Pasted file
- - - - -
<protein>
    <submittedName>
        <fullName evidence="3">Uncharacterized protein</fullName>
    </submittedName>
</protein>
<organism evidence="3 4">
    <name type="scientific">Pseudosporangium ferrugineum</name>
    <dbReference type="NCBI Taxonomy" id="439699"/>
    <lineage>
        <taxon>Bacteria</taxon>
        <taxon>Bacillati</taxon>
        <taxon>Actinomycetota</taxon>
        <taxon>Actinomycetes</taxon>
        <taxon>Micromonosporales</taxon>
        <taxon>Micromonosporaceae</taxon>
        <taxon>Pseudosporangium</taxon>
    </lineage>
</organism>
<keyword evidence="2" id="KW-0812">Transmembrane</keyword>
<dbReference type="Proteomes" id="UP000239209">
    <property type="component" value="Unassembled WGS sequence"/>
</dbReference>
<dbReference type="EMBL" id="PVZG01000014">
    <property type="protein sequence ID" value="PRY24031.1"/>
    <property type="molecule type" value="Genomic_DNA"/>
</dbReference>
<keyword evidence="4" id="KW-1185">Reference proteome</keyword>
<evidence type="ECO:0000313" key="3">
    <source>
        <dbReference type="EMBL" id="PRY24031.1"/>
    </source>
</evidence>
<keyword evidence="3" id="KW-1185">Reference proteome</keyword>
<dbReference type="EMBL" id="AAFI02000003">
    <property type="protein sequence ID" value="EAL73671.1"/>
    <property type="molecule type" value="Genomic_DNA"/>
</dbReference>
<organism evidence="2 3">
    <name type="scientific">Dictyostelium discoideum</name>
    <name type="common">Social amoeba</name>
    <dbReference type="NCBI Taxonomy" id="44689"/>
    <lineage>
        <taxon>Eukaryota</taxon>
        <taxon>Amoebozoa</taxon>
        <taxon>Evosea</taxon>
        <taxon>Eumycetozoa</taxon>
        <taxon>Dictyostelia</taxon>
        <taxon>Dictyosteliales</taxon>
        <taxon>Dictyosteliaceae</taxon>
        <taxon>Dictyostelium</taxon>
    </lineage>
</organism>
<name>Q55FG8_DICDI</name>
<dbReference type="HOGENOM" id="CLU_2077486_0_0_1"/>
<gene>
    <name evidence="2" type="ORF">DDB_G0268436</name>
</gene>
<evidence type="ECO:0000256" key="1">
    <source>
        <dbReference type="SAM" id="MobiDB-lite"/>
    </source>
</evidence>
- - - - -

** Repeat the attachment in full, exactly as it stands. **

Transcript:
<protein>
    <submittedName>
        <fullName evidence="3">Uncharacterized protein</fullName>
    </submittedName>
</protein>
<organism evidence="3 4">
    <name type="scientific">Pseudosporangium ferrugineum</name>
    <dbReference type="NCBI Taxonomy" id="439699"/>
    <lineage>
        <taxon>Bacteria</taxon>
        <taxon>Bacillati</taxon>
        <taxon>Actinomycetota</taxon>
        <taxon>Actinomycetes</taxon>
        <taxon>Micromonosporales</taxon>
        <taxon>Micromonosporaceae</taxon>
        <taxon>Pseudosporangium</taxon>
    </lineage>
</organism>
<keyword evidence="2" id="KW-0812">Transmembrane</keyword>
<dbReference type="Proteomes" id="UP000239209">
    <property type="component" value="Unassembled WGS sequence"/>
</dbReference>
<dbReference type="EMBL" id="PVZG01000014">
    <property type="protein sequence ID" value="PRY24031.1"/>
    <property type="molecule type" value="Genomic_DNA"/>
</dbReference>
<keyword evidence="4" id="KW-1185">Reference proteome</keyword>
<evidence type="ECO:0000313" key="3">
    <source>
        <dbReference type="EMBL" id="PRY24031.1"/>
    </source>
</evidence>
<keyword evidence="3" id="KW-1185">Reference proteome</keyword>
<dbReference type="EMBL" id="AAFI02000003">
    <property type="protein sequence ID" value="EAL73671.1"/>
    <property type="molecule type" value="Genomic_DNA"/>
</dbReference>
<organism evidence="2 3">
    <name type="scientific">Dictyostelium discoideum</name>
    <name type="common">Social amoeba</name>
    <dbReference type="NCBI Taxonomy" id="44689"/>
    <lineage>
        <taxon>Eukaryota</taxon>
        <taxon>Amoebozoa</taxon>
        <taxon>Evosea</taxon>
        <taxon>Eumycetozoa</taxon>
        <taxon>Dictyostelia</taxon>
        <taxon>Dictyosteliales</taxon>
        <taxon>Dictyosteliaceae</taxon>
        <taxon>Dictyostelium</taxon>
    </lineage>
</organism>
<name>Q55FG8_DICDI</name>
<dbReference type="HOGENOM" id="CLU_2077486_0_0_1"/>
<gene>
    <name evidence="2" type="ORF">DDB_G0268436</name>
</gene>
<evidence type="ECO:0000256" key="1">
    <source>
        <dbReference type="SAM" id="MobiDB-lite"/>
    </source>
</evidence>